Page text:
TITUS CROW VOL. 1
THE BURROWERS BENEATHIThe Nethermost Caverns(From the Files of Titus Crow)Blowne House Leonard's Walk Heath London 18th May 196-Ref: - 53/196- G.K. Lapham & Co Head Office, GKL Cuttings 117 Martin Fludd St. Nottingham, Notts.Dear Mr. Lapham,Please alter my order as it stands to cover only the most outstanding cases, on which your continued cooperation would be appreciated as ever. This action not to be misconstrued as being all but a cancellation of my custom, on the contrary, but for the time being I would rather you concentrate your efforts on my behalf to full coverage of one special line. I require all cuttings, one copy of each, from all forty-three dailies normally covered, of current occurrences involving earthquakes, tremors, subsidences, and like phenomena (and backdated to cover the last three years where at all possible), to continue until further notice. Thank you for your prompt attention.
Yrs. faithfully, T. CrowBlowne House 19th MayRef: - 55/196- Edgar Harvey, Esq. Harvey, Johnson & Harvey, Solicitors 164-7 Mylor Rd. Radcar, Yorks.
Dear Mr. Harvey,I am given to understand that you were the literary agent of Paul Wendy-Smith, the young writer of tales of romantic and/or macabre fiction, and that following his mysterious disappearance in 1933 you became executor to the estate. I was only a very young man at that time, but I seem to remember that because of certain special circumstances publication of the writer's last story (showing, I believe, strange connections with the disappearances of both the author and his uncle, the explorer-archaeologist Sir Amery Wendy-Smith) was held in abeyance. My query is simply this: has the work since seen publication, and if so where may I obtain a copy?
I am, sir, hopefully expectant of an early answer, Yrs. sincerely, T. Crow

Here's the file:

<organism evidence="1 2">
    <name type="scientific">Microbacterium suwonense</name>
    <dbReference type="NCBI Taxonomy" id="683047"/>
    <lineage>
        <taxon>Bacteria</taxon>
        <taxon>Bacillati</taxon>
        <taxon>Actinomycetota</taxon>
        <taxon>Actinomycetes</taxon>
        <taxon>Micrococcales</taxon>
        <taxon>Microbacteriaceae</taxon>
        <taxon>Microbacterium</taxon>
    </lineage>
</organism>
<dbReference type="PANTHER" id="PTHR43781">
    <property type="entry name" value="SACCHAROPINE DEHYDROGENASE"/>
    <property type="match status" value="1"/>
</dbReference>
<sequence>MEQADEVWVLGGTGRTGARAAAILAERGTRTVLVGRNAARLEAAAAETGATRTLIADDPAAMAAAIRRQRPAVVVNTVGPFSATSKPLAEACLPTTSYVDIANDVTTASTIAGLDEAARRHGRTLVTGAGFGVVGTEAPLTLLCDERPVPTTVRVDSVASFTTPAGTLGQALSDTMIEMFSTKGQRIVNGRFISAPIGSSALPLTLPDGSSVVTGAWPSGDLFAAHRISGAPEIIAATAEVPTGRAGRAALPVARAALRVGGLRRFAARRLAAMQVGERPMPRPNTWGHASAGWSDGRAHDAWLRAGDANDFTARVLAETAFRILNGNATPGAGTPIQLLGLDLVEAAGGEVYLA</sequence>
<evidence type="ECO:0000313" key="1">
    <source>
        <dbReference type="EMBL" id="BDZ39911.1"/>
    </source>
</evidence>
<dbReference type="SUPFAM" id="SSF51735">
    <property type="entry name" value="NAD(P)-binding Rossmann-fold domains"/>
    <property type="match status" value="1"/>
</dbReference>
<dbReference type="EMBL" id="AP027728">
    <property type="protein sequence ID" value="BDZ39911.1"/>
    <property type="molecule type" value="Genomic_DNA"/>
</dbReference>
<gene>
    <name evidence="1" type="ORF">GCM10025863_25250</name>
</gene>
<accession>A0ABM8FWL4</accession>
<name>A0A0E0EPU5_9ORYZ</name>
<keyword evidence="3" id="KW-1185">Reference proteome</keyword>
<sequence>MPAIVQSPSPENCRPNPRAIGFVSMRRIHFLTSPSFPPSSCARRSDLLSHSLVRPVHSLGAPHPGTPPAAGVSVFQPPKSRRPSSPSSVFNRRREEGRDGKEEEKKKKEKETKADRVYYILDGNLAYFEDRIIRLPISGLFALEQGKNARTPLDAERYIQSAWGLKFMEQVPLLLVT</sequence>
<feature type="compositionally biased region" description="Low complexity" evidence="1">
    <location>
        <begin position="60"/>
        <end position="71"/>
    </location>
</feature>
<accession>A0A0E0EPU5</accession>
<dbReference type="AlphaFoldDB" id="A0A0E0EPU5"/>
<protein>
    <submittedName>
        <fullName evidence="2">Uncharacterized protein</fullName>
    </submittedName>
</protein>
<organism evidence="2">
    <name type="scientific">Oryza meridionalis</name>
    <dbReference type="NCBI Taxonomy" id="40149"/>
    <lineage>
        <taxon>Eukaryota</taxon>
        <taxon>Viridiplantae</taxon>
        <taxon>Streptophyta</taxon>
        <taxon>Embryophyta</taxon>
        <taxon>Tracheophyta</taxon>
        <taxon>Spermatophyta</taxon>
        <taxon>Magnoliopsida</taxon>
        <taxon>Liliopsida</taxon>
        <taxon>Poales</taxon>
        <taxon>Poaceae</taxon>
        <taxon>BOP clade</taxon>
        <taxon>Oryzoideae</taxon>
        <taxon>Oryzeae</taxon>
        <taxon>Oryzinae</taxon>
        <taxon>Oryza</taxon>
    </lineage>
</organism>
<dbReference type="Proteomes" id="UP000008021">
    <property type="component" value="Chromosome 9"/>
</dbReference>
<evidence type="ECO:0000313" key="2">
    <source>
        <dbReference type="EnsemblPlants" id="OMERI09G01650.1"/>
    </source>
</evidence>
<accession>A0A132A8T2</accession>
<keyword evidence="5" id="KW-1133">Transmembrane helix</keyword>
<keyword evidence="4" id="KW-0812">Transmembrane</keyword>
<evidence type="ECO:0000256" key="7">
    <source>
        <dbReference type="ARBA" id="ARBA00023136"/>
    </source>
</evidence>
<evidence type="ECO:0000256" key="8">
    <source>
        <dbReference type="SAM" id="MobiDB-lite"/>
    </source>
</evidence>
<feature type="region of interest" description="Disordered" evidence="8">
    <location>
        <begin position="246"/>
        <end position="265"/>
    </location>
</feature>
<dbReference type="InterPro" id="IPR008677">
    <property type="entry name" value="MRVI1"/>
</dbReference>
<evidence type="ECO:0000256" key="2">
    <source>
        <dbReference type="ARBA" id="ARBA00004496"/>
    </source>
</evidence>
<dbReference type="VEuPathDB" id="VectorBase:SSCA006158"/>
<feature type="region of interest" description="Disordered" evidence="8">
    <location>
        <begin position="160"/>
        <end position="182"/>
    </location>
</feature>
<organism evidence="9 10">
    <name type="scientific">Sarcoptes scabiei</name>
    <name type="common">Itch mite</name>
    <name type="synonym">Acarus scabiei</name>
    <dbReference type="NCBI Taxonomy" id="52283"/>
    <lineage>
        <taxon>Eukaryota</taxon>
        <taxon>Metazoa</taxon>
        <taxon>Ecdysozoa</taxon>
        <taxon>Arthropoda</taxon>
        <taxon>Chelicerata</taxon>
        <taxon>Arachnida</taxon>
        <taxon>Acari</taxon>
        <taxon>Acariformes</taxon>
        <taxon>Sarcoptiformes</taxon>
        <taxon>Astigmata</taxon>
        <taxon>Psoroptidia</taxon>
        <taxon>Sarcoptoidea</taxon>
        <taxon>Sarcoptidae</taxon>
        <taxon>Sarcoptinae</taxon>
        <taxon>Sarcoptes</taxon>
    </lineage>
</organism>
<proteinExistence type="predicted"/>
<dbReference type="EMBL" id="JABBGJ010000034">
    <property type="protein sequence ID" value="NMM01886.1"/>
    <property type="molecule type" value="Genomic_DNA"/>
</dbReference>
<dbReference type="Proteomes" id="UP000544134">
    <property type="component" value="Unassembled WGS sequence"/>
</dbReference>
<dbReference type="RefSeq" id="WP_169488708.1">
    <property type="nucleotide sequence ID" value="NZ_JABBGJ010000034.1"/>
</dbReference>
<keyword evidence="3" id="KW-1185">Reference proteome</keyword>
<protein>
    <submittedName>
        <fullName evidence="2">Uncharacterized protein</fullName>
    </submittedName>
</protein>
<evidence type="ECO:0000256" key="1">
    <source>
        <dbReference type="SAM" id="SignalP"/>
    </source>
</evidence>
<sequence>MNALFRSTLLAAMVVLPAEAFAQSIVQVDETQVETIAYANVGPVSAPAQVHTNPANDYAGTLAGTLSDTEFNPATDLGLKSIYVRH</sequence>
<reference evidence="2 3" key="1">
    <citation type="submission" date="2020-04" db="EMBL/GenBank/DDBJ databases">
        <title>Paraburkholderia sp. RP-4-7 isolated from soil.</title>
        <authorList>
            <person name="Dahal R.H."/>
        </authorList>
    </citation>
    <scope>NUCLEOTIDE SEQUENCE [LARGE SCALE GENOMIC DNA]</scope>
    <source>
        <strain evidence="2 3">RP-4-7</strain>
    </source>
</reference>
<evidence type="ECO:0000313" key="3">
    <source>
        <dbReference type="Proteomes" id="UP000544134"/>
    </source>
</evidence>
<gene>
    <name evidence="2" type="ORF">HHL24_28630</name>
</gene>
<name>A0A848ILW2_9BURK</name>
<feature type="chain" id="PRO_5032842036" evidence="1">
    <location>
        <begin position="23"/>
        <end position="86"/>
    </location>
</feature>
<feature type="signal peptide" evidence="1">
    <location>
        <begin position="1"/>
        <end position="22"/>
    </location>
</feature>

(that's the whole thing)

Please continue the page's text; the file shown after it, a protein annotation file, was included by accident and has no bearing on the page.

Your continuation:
Harvey, Johnson & Harvey Mylor Rd. Radcar, Yorks. 22nd MayBlowne House
Dear Mr. Crow,Regarding your inquiry (your reference -55/196- of 19th May), you are correct, I was the executor to the estate of Paul Wendy-Smith--and yes, there was a tale held in abeyance for a number of years until the Wendy-Smiths were both officially pronounced "missing or dead" in 1937. The story, despite being a very slight piece, has seen publicationmore recently in an excellently presented and major macabre collection. I enclose proofs of the story, and, should you require the book itself, the publisher's card.Hoping that this covers your inquiry to your complete satisfaction, I am, Sir,
Yours sincerely, Edgar Harvey
Blowne House 25th MayRef: -58/196- Features Reporter Coalville Recorder 77 Leatham St. Coalville, Leics.
My dear Mr. Plant,Having all my life been interested in seismological phenomena, I was profoundly interested in your article in the issue of the Recorder for 18th May. I know your coverage was as complete as any man-in-the-street could possibly wish, but wonder if perhaps you could help me in my own rather more specialized inquiry? Tremors of the type you described so well are particularly interesting to me, but there are further details for which, if it is at all possible you can supply them, I would be extremely grateful. Calculations I have made suggest (however inaccurately) that the Coalville shocks were of a linear rather than a general nature; that is, that they occurred on a line almost directly south to north and in that chronological order--the most southerly occurring first. This, at least, is my guess, and I would be grateful if you could corroborate, or (as no doubt the case will be) deny my suspicion; to which end I enclose a stamped, addressed envelope.
Sincerely and appreciatively Yrs., I am, sir, Titus Crow
Blowne House 25th MayRef: -57/196- Raymond Bentham, Esq. 3 Easton Crescent Alston, Cumberland